“The Benderdinker 2013 will go on at Little River/Betty’s Branch,” said event founder Kristina Williams, whose inaugural music and paddling festival was held last year in the same location along the Savannah River.
Georgia’s Department of Natural Resources issued a permit for the 2012 festival but at first refused to issue one this year over claims that part of the paddling route was private property owned by Champions Retreat Golf Club and Robert Pollard Jr.
Williams was first told she would receive a permit only if she obtained written permission from the landowners to paddle in their water.
On Friday, however, after consulting with legal staff and reviewing Army Corps of Engineers data, DNR Lt. Col. Jeff Weaver said his officers "felt comfortable in signing the Marine Event permit allowing the festival to proceed through the questioned waterway."
The agency's staff will continue to "consult with the landowner in order to keep them well-informed of the arrangement," Weaver said, in an e-mail.
The channel in question is a segment of the Savannah River, known as Little River, that flows around Germany Island and past its confluence with Betty’s Branch before rejoining the Savannah River’s main channel.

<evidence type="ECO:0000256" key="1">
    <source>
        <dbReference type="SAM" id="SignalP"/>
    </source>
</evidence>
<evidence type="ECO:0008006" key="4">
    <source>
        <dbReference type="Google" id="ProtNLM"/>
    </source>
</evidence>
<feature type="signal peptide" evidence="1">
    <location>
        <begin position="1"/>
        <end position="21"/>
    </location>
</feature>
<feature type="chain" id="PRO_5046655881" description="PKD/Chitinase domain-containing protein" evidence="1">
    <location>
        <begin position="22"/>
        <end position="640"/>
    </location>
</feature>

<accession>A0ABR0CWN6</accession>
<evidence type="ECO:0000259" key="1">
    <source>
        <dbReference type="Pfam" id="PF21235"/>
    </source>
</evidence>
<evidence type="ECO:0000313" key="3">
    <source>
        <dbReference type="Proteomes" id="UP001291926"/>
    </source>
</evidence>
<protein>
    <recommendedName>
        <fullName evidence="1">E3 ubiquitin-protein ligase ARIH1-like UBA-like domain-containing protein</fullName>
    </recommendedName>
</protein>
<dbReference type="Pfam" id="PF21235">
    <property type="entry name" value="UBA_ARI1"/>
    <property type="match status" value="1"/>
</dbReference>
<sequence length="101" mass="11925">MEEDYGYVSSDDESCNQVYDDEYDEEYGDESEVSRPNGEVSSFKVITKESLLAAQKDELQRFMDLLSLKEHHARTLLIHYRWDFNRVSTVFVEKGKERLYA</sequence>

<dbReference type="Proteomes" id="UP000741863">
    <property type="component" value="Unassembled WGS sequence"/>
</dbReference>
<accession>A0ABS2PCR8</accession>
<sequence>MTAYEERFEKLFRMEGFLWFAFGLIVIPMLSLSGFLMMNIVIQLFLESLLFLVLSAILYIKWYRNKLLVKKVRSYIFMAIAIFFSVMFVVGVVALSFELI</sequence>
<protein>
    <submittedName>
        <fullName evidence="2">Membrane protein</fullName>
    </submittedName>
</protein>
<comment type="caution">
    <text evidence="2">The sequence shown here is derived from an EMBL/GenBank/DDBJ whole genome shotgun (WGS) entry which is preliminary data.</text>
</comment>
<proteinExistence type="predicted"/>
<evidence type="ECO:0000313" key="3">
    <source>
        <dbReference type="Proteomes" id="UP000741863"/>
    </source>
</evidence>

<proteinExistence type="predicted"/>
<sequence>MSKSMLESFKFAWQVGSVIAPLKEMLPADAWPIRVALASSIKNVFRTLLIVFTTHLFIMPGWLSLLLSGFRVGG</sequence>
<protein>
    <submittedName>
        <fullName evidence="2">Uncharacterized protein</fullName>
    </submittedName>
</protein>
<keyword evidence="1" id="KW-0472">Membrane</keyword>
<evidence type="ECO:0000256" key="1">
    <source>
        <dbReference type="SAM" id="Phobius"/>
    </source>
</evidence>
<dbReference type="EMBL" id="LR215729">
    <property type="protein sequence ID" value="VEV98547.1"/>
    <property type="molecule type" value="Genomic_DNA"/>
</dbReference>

Champions Retreat’s management initially refused to sanction the Benderdinker event, citing conflicts with a golf tournament the same day.
However, even before Friday's ruling, the two parties had worked out an arrangement, Williams said in an e-mailed report to sponsors and participants.
“We have agreed that we will pass through but we will have assistance from the Georgia state DNR to help with the blocking and passing of the launched groups through the passage while the golfers tee off,” she said. “Once we have passed the section of Champions Retreat, there will be no issues.”
The Georgia State Golf Association’s Four Ball Championship at Champions Retreat has about 160 players.
“Clearly, they have spent a lot of time getting to the level they are to be invited to play this tournament,” Williams said, adding that officials with both events will coordinate the golf and paddling so both can occur the same day.
Last year’s Benderdinker attracted about 400 paddlers, but larger crowds are expected this year.
The issue of whether the Little River arm of the Savannah is private property or public water was a source of dispute. The Savannah Riverkeeper advocacy organization contended it is a public, navigable waterway. The Army Corps of Engineers has categorized the channel as navigable “waters of the United States” for more than a century.
Georgia’s Wildlife Resources Division had referred the matter to its legal department for more clarity.